As health care organizations look for ways to meaningfully impact cost, quality and outcomes, they are expanding the care delivery continuum and increasingly transitioning services out of the hospital and into non-acute settings. Today, 95 percent of patient visits take place in non-acute care facilities, from the physician’s office to patients’ homes. This volume is likely to grow as health systems turn to new models designed to impact the health of target patient populations.
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The Purpose of this white paper is to prepare Supply Chain professionals to better understand how to support navigating some of the risks and opportunities inherent in participating in the 340B Drug Discount Program.
Increasingly, the hospital and health care delivery system executives are viewing the supply chain as a strategic asset that can be leveraged to meet operational, clinical, and financial performance imperatives. This has not always been the case. For years, the supply chain was seen as little more than a necessary but ancillary function – to buy and deliver products as needed – with the primary supply chain improvement strategy focused on buying those products at the lowest price possible.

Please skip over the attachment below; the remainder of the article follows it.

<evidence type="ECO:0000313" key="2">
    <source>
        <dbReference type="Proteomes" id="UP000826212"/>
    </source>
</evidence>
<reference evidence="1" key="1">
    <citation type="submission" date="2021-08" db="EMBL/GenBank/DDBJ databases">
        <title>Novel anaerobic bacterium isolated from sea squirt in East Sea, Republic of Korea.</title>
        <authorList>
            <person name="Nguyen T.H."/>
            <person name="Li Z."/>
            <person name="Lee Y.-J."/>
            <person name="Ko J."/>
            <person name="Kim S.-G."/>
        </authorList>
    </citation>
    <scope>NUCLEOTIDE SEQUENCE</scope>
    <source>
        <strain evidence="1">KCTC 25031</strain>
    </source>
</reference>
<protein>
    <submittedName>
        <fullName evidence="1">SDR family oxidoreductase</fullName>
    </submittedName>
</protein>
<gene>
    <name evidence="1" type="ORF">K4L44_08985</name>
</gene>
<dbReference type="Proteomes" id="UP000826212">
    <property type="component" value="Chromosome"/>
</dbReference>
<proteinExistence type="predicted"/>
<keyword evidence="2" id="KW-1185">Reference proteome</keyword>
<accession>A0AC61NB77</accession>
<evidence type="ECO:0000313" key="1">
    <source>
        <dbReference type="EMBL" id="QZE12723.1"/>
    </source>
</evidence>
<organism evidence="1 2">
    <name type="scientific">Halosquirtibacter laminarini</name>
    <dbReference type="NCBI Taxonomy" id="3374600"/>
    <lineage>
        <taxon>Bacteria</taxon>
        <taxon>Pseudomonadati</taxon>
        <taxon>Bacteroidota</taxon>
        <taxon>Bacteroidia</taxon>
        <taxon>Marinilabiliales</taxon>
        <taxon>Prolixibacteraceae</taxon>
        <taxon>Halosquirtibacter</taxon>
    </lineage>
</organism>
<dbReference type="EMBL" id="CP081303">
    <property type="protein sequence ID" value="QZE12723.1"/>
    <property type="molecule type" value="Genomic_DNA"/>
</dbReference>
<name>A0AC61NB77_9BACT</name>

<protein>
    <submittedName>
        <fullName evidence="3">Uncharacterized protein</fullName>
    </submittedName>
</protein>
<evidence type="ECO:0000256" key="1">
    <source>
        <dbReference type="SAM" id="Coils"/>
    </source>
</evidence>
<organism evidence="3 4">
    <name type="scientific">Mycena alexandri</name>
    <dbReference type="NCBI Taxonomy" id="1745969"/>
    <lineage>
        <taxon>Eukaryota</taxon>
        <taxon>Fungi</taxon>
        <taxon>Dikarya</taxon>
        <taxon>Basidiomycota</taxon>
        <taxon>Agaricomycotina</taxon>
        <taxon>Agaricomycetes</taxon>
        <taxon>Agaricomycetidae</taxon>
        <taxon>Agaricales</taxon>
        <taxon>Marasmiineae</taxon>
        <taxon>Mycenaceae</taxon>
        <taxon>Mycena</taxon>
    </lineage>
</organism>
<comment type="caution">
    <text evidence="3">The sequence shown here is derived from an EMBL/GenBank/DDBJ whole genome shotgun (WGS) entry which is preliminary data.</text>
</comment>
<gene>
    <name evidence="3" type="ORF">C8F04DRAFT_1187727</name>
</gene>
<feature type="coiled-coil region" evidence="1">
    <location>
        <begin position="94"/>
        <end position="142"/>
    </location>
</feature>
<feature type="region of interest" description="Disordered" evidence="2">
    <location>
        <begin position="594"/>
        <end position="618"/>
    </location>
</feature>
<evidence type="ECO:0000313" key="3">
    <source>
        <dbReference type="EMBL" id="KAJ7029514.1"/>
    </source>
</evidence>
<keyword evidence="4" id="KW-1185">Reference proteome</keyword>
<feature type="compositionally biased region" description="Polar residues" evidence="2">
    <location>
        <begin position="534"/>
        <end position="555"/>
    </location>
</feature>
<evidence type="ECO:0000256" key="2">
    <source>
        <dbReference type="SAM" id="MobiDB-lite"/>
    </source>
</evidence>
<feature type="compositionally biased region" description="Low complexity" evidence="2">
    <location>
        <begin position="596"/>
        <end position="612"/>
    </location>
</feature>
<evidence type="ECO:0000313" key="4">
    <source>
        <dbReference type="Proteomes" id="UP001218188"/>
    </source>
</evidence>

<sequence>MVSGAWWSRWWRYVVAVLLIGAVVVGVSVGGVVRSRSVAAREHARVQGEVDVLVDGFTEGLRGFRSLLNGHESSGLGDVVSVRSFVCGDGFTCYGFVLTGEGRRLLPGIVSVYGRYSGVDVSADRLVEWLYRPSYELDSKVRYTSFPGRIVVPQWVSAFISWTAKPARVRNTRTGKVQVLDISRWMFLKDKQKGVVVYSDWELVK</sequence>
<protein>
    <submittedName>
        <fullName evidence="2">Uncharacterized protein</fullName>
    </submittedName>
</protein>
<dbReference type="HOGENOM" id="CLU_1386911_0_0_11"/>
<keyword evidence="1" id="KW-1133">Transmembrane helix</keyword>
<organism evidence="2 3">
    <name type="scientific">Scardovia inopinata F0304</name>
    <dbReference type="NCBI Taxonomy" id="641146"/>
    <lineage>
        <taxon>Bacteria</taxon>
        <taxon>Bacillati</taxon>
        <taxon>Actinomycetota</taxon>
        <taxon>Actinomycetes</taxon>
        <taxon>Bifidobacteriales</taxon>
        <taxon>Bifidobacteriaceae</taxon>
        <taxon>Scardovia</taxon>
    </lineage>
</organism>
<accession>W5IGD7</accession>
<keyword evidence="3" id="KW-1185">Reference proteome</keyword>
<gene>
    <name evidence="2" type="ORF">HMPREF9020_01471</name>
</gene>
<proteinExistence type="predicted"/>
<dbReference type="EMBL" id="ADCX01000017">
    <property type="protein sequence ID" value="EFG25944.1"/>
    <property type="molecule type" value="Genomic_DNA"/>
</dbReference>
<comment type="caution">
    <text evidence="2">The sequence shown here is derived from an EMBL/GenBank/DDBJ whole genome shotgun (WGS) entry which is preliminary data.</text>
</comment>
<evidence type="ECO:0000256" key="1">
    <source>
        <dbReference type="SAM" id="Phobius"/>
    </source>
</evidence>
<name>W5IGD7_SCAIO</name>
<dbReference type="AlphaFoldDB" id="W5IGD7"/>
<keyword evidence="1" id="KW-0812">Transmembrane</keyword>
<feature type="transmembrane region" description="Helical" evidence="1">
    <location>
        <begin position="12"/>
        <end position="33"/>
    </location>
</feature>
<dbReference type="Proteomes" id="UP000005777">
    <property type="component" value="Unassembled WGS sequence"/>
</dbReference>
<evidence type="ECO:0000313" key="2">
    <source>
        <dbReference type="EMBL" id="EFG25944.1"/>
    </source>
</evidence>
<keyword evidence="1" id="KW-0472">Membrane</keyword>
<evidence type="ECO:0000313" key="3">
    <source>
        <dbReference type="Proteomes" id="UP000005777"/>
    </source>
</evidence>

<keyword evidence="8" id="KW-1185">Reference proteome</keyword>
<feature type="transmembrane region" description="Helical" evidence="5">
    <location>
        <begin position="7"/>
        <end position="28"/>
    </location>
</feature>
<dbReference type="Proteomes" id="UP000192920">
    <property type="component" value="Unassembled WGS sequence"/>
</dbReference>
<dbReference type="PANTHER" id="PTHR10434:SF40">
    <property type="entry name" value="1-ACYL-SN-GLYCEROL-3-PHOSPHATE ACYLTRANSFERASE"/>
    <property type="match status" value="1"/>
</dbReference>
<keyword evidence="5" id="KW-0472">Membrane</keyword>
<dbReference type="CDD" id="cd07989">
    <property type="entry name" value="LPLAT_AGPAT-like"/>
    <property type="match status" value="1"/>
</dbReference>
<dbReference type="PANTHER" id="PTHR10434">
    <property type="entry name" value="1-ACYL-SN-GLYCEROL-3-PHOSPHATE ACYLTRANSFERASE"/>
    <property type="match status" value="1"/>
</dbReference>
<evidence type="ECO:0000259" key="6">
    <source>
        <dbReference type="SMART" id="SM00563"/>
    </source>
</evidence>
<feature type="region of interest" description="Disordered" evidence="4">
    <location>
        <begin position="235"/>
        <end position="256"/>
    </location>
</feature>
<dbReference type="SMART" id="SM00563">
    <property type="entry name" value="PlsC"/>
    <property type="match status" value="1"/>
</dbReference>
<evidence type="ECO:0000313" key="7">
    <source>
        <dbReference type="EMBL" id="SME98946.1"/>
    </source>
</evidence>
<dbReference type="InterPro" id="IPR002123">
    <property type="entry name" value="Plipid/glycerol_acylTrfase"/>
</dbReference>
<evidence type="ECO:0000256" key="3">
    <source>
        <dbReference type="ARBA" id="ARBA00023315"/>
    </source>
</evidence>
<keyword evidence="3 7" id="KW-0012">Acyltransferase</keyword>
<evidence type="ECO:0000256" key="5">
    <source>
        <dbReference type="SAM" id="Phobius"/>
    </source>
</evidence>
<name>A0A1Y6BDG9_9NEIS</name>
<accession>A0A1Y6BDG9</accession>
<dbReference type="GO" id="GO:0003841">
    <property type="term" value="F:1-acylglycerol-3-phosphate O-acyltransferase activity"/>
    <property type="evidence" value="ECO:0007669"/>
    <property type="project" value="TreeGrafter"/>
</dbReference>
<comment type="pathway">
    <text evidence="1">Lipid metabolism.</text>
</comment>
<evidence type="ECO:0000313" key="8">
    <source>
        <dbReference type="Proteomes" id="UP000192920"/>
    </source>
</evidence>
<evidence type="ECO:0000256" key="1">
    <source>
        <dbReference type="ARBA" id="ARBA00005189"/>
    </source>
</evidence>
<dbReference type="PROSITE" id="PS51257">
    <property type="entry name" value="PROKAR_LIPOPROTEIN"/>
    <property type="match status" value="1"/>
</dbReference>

This white paper was written as a recap of the AHRMM15 Cost, Quality, and Outcomes (CQO) Summit, held in August of 2015. The paper, which is split into four parts, opens with a review of the CQO Movement and description of activities conducted since its inception in 2013.
Improving & Managing the Sterilization Process Through the Use of Surgical Instrument Management Software & Lean
The surgical instrument management software (SIM) implementation began in October of 2003 and a Lean initiative to redesign processes began in October 2005. Implementation of all the initial recommendations was not complete until June of 2006.
Incorporating the targets for transformation set by the leader of our organization including unjustified variation, fragmentation of care-giving, perverse payment incentives, and the patient as a passive receipt of care, Supply Chain has developed a strategic model and plan that transforms our thinking from a focus on “chains” to a focus on “flow” and from “Supply Chain Services” to “Care Support Services.”
This paper provides a case-study on what Banner has done to implement and continuously improve this initiative. Three key components to successful supply utilization savings are reviewed.